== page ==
The casting or drawing of lots is a practice called sortition. It was a very common way of discerning divine will. I think it was done by the Greeks and Romans, too, and there are other occurrences of sortition in the Bible. Take, for example, the casting of lots in the Book of Jonah, whereby the mariners determine that Jonah is the cause of the storm.
And they said to one another, “Come, let us cast lots, that we may know on whose account this evil has come upon us.” So they cast lots, and the lot fell on Jonah. (Jonah 1:7 ESV)
Another important example of drawing lots happens later on in Joshua. While Caleb receives Hebron for the faithful account he had given Moses, most of the other tribes receive their inheritance of land by lot.
Their inheritance was by lot, just as the Lord had commanded by the hand of Moses for the nine and one-half tribes. (Joshua 14:2)
This decision is based on what God had said to Moses.
And the Lord spoke to Moses in the plains of Moab by the Jordan at Jericho, saying, “Speak to the people of Israel and say to them, When you pass over the Jordan into the land of Canaan, then you shall drive out all the inhabitants of the land from before you and destroy all their figured stones and destroy all their metal images and demolish all their high places. And you shall take possession of the land and settle in it, for I have given the land to you to possess it. You shall inherit the land by lot according to your clans. To a large tribe you shall give a large inheritance, and to a small tribe you shall give a small inheritance. Wherever the lot falls for anyone, that shall be his. According to the tribes of your fathers you shall inherit. But if you do not drive out the inhabitants of the land from before you, then those of them whom you let remain shall be as barbs in your eyes and thorns in your sides, and they shall trouble you in the land where you dwell. And I will do to you as I thought to do to them.” (Numbers 33:50-56)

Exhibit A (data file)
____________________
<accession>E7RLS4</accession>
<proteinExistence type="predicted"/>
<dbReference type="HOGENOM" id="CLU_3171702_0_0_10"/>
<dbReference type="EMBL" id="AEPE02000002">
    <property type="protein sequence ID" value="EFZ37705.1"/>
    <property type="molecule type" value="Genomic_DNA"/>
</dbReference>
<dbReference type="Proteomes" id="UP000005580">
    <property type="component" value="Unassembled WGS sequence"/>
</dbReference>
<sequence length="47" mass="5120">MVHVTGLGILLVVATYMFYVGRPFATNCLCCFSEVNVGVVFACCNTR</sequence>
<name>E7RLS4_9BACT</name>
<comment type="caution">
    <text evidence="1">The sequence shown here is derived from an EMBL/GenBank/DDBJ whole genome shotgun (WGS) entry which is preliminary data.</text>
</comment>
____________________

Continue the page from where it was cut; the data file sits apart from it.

Okay, now, with all that said, you can see how the casting or drawing of lots is an important practice of the time. You can also see how it enhances the story in chapter 7 of Joshua. This unlikely process of drawing a tribe by lot, and then a clan by lot, and then a household by lot, and then an individual by lot, eventually reveals the culprit. The drawing of lots was intended to reveal God's will, and it did reveal God's will, as it uncovered Achan. The process must have been time-consuming. Achan did not confess during any time of the process. So it might be a way of showing how inexorable God's justice can be. But in the Book of Jonah we also see that God can turn from his wrath if a sinner repents. The entire city of Nineveh repents in Jonah, every person and beast wearing sackcloth and ashes, and so God decides not to destroy the city. As the other answer states, this climactic process of drawing by lot may have (1) given Achan a chance to repent and (2) shown how inevitable God's justice can be.